Last weekend, Smithers was host to the BC 19 and under boy’s provincial softball championships. The Elks Park ball fields were busy with 21 teams vying for supremacy in three different age classes.
In the under 12 A class, Clearwater were the winners over Houston. Williams Lake picked up the bronze position.
The under 12 C class had Hazelton winning over Smithers. Barriere were in third.
Terrace were the winners in the U14 category over 100 Mile House. Prince Rupert took third.
The hotly contested under 16 division was dominated by Barriere over Terrace with Fleetwood (out of Surrey) in the bronze slot.
The 16 and under class was probably the most competitive with two of the six teams in the division tied for the lead going into the playoffs. Both teams, Barriere and Terrace, will also be representing their regions at the upcoming BC Summer Games.
According to tournament organiser Scott Groves, most of the games have been close. There were 21 teams from around the province with 16 of those being from the North.
Groves said that there is a lot of softball being played in the North with “probably more players in the North than the rest if the province combined.”
“The North also has a lot of girls who combine with the boys for the majority of the season. A lot of the smaller communities don’t have girls teams so the girls play on the boys teams,” he said.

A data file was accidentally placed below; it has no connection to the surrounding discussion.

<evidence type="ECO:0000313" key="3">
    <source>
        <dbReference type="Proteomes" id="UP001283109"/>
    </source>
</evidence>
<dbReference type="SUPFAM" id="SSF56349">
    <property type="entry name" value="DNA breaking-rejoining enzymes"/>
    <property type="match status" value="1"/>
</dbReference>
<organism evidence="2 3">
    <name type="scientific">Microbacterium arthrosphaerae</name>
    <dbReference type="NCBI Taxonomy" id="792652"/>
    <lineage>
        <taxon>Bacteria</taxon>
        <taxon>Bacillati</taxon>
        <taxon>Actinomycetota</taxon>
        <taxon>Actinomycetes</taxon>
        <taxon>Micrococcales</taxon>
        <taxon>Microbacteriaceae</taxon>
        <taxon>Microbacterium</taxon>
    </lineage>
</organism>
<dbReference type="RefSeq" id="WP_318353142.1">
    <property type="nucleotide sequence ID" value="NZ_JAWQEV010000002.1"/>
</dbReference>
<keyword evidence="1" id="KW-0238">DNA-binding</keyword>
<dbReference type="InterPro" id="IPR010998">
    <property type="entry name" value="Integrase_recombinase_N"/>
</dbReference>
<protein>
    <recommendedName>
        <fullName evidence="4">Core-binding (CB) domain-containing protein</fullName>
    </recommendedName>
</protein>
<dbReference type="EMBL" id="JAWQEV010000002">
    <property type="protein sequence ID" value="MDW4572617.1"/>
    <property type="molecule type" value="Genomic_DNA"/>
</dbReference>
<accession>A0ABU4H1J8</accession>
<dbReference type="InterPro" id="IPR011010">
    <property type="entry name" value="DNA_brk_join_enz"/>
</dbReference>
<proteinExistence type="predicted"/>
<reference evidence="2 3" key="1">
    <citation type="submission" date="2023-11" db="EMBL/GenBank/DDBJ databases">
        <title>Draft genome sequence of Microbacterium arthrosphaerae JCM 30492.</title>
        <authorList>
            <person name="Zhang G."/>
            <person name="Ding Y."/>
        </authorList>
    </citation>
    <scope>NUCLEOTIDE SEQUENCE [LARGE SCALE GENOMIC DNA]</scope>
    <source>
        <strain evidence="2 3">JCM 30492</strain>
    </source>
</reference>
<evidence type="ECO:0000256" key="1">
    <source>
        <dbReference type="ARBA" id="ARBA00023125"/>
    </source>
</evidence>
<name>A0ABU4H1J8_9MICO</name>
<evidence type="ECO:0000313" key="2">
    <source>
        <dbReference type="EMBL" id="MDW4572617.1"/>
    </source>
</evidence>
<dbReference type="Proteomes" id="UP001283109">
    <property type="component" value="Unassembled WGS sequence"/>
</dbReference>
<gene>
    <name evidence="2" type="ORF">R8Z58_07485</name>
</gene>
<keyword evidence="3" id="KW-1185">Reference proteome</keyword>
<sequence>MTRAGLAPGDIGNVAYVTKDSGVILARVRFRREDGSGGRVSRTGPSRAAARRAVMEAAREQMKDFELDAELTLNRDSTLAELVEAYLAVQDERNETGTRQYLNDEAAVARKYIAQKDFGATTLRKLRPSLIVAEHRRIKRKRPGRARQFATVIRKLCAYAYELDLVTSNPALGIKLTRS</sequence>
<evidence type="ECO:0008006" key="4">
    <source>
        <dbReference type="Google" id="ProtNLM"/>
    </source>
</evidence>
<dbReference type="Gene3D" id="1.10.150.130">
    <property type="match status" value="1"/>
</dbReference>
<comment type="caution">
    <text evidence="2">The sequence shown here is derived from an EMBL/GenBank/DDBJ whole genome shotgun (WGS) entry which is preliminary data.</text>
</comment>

For example one young girl was playing on a successful team from Terrace. Brenna Menz, who plays shortstop and second base, said she loved playing on the boys team.
“They are like brothers to me,” she said.
She will also play on the Northwest team for the BC summer games team.
Groves felt that another positive point was the was that there are a lot of Indigenous players.
“Fastball is a big sport with a lot of the First Nations communities right across the country. It’s an extremely popular sport with all of the First Nations groups. If it wasn’t for a lot of the First Nations players playing in a lot of the small communities in the North, the numbers would not be what they are,” he said.
“In the under 16, both of the top teams are going to the Western Canadian’s in a couple of weeks and the bulk of those players are committed to going to the BC Games in a couple of weeks,” he said.
According to Groves, small number of baseball versus softball teams in the North may have something to do with lack of parks which are designed specifically for baseball.
“It’s a different park. And baseball in the North has been a slow sport. They’ve been trying to it going in Terrace but they’re struggling. In this part of the province we probably have more boys registered than the rest of the province combined,” he said.
Groves was also pleased with the support that the tournament had received from the community at large for the weekend.
One example of that support was the exhibition game that was played for the players in the 19 and under age bracket. There were not enough teams to provide sufficient competition, so local players played against them to give them some experience. The game was close with the under 19s holding sway in the end.
Teams went into a double knockout format for the playoff round (they had to lose twice to be out).
Groves’ contention of the strength of the sport in the Northwest was apparent with seven of the teams in the playoff round from that region.